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Strap On Your White Belts, The Blood Brothers Have Returned: An Interview with Jordan Blilie

An exclusive and rare interview with the spazzy, post-hardcore favorites

Having discovered The Blood Brothers late, in 2003, at twenty-eight years of age rather than fifteen, I feel I can speak of them without nostalgic gloss. I don’t love Blood Brothers because they were the soundtrack to my first piercing or that they happened to exist at the exact moment I failed to be invited to Prom. If anything, being older than them I should begrudge them their success the same way I begrudge everyone else in the world theirs.


But I don’t. I love The Blood Brothers like cows love salt and NYC writers love 285 Kent. I think they made some of the finest rock & roll songs of the aughts and I’ll threaten to fight you on the Internet and not back down till the very last second if you disagree. Their last few albums combined the propulsion of artsy hardcore and the bravado of straight up (or maybe sideways, by way of Mike Patton) glam. Tedious hardcore dudes (who used codes like “hipster” and “tight pants’ and “PC” to hint at what they really meant) and tedious indie dudes (who grouped them in with Hot Topic bands as though hating young people was enough to stave off death) hated them equally, tedious teeth set on edge by either the guitar squall, the rhythm section that gleefully veered from disco to blast-beats in an instant, or the high pitched vocals and lyrics that were one part Antioch Arrow and two parts Argento.

At a time when the “alt” landscape was dominated by light psychedelia, warm bathwater folk, and rah-rah-shish-boom-bah-we’re all-in-this-together-emo rock; the Blood Brothers were pure sexually confusing abrasion. Also, their last album, Young Machetes, was co-produced by Guy Picciotto, the man who puts lie to your stupid emo revival. Clearly, I can bore a reasonable person to death with how much I loved this band. Find me at the bar and I will.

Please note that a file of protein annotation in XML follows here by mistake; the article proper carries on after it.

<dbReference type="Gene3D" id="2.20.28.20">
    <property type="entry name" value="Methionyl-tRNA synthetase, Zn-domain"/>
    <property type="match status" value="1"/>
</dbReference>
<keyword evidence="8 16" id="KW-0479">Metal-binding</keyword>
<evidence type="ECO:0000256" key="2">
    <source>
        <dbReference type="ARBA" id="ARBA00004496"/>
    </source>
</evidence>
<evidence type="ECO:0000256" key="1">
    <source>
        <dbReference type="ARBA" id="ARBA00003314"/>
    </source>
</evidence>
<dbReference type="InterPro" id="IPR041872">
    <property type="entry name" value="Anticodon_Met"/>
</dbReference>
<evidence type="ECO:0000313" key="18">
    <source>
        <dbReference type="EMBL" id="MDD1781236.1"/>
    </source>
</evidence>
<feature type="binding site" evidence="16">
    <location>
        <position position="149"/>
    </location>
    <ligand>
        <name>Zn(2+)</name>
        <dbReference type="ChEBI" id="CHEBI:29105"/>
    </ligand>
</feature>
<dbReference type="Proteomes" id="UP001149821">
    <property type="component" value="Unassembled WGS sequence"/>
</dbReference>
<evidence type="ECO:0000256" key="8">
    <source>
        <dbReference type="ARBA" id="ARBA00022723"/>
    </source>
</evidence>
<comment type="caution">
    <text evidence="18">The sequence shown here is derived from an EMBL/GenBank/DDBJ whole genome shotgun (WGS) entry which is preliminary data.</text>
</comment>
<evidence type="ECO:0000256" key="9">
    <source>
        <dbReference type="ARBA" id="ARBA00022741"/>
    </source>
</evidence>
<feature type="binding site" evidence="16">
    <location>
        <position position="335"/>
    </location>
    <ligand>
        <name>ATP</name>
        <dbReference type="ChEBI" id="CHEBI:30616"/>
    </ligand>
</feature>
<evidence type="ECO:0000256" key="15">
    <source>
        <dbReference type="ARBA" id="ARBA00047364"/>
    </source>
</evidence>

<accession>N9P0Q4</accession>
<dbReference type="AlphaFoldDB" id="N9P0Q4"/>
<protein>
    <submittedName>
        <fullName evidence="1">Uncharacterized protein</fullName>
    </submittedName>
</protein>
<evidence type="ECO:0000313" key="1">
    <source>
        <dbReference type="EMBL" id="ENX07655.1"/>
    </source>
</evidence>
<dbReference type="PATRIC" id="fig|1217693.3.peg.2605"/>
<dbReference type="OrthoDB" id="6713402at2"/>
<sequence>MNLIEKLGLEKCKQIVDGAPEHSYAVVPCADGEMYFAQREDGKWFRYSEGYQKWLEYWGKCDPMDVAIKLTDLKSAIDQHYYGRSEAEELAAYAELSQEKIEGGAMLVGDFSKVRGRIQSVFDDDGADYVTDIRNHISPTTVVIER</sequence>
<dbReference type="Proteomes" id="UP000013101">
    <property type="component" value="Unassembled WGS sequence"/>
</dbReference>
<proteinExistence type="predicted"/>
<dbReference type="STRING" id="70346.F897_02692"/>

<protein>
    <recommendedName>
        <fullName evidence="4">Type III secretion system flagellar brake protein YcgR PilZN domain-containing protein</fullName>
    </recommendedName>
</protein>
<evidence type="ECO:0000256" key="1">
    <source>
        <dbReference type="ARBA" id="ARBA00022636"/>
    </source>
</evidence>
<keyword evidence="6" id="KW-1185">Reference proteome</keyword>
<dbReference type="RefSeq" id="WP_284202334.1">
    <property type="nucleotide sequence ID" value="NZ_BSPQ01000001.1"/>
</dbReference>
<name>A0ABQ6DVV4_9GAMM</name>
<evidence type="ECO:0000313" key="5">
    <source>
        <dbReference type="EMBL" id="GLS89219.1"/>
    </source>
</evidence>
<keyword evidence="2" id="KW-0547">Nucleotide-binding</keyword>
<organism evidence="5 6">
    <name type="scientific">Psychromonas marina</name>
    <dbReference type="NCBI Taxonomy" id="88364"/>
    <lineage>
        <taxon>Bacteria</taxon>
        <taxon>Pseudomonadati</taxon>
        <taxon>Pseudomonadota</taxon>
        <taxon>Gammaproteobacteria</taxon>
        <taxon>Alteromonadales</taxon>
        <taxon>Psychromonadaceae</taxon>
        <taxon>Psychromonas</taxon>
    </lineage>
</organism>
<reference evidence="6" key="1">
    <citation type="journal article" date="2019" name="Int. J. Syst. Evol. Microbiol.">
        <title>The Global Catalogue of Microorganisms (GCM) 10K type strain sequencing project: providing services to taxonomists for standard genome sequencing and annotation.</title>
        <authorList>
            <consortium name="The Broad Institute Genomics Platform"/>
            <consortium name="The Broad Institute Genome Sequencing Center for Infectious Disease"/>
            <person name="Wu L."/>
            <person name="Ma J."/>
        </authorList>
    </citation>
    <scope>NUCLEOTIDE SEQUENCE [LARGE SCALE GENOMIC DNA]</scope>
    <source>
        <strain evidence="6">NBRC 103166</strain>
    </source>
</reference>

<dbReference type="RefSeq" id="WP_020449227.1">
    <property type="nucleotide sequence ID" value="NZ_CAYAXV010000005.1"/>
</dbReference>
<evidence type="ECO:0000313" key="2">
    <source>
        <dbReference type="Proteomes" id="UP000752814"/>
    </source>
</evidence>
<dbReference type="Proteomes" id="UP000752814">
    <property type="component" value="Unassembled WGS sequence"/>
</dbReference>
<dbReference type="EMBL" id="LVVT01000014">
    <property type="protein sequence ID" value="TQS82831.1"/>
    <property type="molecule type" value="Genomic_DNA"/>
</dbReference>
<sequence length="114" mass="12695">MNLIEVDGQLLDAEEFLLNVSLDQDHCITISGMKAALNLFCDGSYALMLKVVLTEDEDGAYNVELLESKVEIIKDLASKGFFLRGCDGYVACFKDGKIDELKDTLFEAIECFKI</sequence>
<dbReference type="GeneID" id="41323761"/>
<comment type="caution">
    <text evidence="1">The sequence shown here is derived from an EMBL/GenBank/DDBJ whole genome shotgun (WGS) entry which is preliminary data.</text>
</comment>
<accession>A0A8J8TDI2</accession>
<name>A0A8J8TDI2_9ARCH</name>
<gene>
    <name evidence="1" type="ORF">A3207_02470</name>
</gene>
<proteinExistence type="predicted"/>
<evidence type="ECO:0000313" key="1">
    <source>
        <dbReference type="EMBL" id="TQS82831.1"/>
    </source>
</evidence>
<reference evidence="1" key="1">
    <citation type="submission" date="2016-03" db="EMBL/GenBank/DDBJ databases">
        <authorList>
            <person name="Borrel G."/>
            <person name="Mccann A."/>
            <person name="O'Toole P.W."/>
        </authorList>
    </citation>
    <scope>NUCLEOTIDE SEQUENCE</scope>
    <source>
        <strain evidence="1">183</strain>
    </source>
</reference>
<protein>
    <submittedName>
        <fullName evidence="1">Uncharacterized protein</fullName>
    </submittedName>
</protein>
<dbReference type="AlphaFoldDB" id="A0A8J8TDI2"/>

Additionally, being an adult who’s heard of war, poverty, fake DIY, and stuff…bands reuniting isn’t super high on my grievance list. Which brings me to my point: look at this! God is real and god is love…The Blood Brothers have reunited. At least for one show. They are playing the FYF Fest in LA on August 24th!


After the Blood Brothers breakup in 2007, all the members scattered to jobs, families, and more bands than I could possibly care about. Jordan Blilie formed a new band, Past Lives, worked with Dave Sitek’s record label, Federal Prism, went back to school for English (asked if his fellow students knew who he was he said, “Telling a 19 year old you’re 32, it’s like you’re from another planet. Like they can’t imagine knowing someone that old. Eventually I had to account for the last 12 years somehow. I think they were less impressed by the music than the fact that I was on YouTube.”), and, perhaps most impressively, forming the most perfectly named Rolling Stones tribute band of all time. He was kind enough to grant an interview about The Blood Brothers reunion and their future plans.

Let’s get this out of the way so people can skip the rest of the interview…Why the reunion? (At first Jordan said, “I wasn’t expecting that question!” After I made fun of him for a few hours about not expecting the most obvious and softball question imaginable, and he compared himself to a child continuously whiffing at t-ball, he answered…)